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Marines turn over security, little by little

25 May 2006 | 1st Lt. Nathan Braden

A small town south of Fallujah provides another benchmark in the Coalition Forces’ mission to train Iraqi Security Forces and turn over increasing responsibility for security.

Marines from 3rd Battalion, 5th Marine Regiment turned over responsibility for security in the rural town of Amiriyah and the surrounding area south of Fallujah to Iraqi security forces recently. 

The Marine battalion moved to an area closer to Ramadi.  They are relieving a U.S. Army unit scheduled to redeploy to the states as part of the overall plan to reduce the number of combat units in Iraq.

A platoon of Marines from I Company lived at the forwarding operating base here since arriving in Iraq nearly five months ago, working closely with Iraqi Army soldiers and Iraqi Police officers.  They fought alongside each other ducking bullets and rocket-propelled grenades while building confidence in the local population.

“Our main mission was to train the IA’s and IP’s with joint patrols, training and classes,” said Staff Sgt. Trent M. Templet, the 27-year-old platoon sergeant for 2nd Platoon from Plaquemine, La.  “We did joint patrols at first and then eventually gave them their own sectors.  When we first got here we were taking a lot of contact; small arms, rockets and RPG’s.” 

The Marines were able to secure the area as the local police station was repaired and fortified. 

“It’s calmed down a lot in the last few months,” Templet said.  “We secured the Amiriyah area for the citizens.  We made it a safer place for them and hopefully it will stay safe.”

Increasing the capabilities of the Iraqi security forces takes time and patience.  

“We trained the IA’s and worked everyday with them,” Templet said.  “They did some of their own cordon-and-knocks.  They even rescued a woman who was kidnapped about three weeks ago.” 

Another part of their mission was to try and stabilize the area by working with the local community leadership.

“We worked with the city council and the mayor,” Templet explained.  “There was no council when we arrived, just a mayor who was hard to track down.” 

Marines in the platoon considered their time at the forward operating base in Amiriyah well spent. 

“This FOB served its purpose because it provided the people a sense of security,” Templet said.  “When we talked to people they would say how thankful they were that we were here and they wanted IP’s.  We got them IP’s and they were thankful.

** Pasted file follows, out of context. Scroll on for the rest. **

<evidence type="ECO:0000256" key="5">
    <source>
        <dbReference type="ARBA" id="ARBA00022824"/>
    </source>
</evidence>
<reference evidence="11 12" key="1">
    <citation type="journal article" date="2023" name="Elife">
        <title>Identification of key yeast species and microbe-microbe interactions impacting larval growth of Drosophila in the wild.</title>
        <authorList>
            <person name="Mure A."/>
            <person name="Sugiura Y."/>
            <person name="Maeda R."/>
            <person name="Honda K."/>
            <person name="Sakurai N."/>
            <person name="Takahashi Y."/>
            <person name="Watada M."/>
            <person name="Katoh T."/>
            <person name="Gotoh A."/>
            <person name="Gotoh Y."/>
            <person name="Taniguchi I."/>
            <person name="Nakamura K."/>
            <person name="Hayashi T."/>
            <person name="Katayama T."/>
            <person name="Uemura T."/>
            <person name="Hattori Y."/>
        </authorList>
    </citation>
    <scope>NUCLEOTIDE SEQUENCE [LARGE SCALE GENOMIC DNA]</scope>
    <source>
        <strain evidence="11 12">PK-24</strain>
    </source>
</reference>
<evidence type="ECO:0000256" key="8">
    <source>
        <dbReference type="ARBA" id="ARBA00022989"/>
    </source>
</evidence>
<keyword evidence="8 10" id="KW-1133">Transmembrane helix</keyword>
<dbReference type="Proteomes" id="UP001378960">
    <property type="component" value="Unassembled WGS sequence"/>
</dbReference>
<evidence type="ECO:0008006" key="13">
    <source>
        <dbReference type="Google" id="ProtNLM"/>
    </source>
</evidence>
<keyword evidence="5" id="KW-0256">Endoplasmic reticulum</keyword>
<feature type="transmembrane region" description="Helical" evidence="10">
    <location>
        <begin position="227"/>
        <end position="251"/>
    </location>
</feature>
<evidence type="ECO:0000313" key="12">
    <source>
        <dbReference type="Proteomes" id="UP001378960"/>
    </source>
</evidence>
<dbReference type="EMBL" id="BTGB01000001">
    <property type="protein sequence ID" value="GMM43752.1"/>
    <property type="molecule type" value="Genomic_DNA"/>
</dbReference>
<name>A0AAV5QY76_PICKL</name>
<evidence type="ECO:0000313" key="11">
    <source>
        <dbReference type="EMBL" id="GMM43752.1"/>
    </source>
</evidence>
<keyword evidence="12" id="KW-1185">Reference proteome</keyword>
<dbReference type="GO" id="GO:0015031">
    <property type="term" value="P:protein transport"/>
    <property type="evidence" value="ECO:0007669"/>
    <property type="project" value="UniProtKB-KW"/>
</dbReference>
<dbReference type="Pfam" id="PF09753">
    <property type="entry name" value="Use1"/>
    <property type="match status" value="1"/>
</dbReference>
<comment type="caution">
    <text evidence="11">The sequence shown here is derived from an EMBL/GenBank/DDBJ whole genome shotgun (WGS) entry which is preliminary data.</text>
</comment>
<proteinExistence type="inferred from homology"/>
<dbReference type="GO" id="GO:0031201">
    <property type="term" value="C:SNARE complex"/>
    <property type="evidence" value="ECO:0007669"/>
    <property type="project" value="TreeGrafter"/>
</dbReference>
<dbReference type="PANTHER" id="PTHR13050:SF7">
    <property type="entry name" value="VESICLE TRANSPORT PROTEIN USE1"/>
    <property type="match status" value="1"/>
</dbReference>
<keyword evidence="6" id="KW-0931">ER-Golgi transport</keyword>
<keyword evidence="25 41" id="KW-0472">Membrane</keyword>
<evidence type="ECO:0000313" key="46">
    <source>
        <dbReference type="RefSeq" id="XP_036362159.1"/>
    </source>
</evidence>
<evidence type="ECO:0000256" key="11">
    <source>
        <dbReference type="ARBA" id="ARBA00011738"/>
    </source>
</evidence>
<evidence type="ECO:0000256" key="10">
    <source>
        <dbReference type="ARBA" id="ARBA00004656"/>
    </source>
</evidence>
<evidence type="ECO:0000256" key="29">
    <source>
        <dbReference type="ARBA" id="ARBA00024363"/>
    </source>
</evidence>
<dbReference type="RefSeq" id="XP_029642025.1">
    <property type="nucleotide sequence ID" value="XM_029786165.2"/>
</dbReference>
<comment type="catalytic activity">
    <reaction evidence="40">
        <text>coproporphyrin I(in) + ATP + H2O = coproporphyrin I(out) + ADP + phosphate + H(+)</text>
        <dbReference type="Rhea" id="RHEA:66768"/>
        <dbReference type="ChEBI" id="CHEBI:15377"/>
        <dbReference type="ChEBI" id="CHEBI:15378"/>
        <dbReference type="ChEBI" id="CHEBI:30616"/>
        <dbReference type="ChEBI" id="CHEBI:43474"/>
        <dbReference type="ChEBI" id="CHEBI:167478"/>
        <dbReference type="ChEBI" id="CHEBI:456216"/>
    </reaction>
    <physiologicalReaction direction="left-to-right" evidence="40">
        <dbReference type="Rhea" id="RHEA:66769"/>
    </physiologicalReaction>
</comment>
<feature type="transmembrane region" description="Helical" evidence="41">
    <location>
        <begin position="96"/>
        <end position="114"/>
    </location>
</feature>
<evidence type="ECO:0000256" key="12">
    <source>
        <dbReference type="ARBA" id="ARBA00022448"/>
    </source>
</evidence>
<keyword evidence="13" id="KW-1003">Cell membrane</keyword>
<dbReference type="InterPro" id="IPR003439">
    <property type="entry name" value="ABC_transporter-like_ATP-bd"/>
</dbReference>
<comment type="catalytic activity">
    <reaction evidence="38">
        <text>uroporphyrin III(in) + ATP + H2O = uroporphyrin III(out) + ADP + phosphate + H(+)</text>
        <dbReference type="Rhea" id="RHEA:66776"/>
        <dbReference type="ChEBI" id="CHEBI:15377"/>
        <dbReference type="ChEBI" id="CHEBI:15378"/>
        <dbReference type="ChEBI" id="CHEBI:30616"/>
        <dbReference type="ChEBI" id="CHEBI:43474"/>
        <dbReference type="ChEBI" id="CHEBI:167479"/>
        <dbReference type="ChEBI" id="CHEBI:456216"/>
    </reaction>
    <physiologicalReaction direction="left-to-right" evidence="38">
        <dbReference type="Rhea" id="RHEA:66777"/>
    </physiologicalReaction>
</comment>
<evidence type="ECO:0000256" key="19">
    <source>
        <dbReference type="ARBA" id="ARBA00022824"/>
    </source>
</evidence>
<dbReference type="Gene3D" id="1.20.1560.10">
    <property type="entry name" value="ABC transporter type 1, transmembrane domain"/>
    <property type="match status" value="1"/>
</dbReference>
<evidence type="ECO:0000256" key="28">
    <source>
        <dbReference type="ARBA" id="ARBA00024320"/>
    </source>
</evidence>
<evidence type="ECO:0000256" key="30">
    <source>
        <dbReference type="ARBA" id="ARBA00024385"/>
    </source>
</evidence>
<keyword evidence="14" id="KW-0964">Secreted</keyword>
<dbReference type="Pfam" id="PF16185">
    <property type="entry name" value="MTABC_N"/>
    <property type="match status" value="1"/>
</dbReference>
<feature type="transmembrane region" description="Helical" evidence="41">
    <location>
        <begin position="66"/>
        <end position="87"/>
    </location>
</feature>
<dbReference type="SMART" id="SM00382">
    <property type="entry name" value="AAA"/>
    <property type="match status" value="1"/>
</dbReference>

“We would like to have stayed here the whole deployment but I guess it’s time to go,” he added. “We feel good about everything we accomplished here.  We accomplished what we set out to do.  We got the ISF in Amiriyah and got a city council.”

The battle positions were initially turned over to a platoon from D Company, 2nd Assault Amphibian Battalion.  The Marines, trained to operate large amphibious troop carriers – called amtracs – facilitated the departure of infantry battalion by assuming security for the forward operating base while it closed. 

The platoon’s mission was to continue security operations along the highways, provide local presence of Coalition Forces and allow for safe passages of forces as the American bases in the area were closed, according to Staff Sgt. Philip M. Collins, a 29-year-old section leader with D Company from Houston. 

“We’re just a couple of days here,” Collins said.  “We just roll with the punches.  We go where the fight is and do what we have to do.” 

The platoon took over the patrols and operations while the infantry packed up and headed out, according to Lance Cpl. Michael J. Donnelly, a 23-year-old assault amphibian vehicle crewman from Roswell, Ga. 

“I like doing the grunt work because it’s fun, it’s something different,” Donnelly said. 

The mission is not a typical mission for the amtrac Marines, but it’s a mission they readily seized.

“We’ve been doing a lot more dismounted type operations,” Collins said.  “In the past, we were primarily supporting the infantry, now we are taking on both roles of amtrackers and infantry.” 

The company’s non-commissioned and staff non-commissioned officers play a big role in assisting the Marines with the additional responsibilities. 

“The Marines are doing both roles superbly,” Collins said.  “Most have less than a year’s experience in amtracs, let alone infantry experience.  I think it says a lot about the NCO’s and staff NCO’s in the company.  They are passing on their knowledge and experience to the Marines, and they are doing it.” 

“Doing grunt stuff, then moving back to amtracs, helps to know the infantry mindset and what they do,” said Cpl. Mike R. Rozier, 24, from St. Louis and an assistant section leader with D Company.  “It allows us to support them better.”

“We pushed through this area last year.  This area has gotten better since then,” added Rozier, who deployed with B Company, 2nd Assault Amphibian Battalion to Iraq last year.  “We were the first Americans in the area and now we’ll be some of the last.” 

Quite a bit can be accomplished in a year’s time in Iraq.

“It’s good because it says a lot about the progress of IA’s and IP’s,” Rozier said.  “They do their own stuff.  We are more in a support role.” 

“It’s up to the Iraqis now,” Templet added.  “It’s on them to make this city what they want it to be.  Hopefully the insurgents won’t stick around.”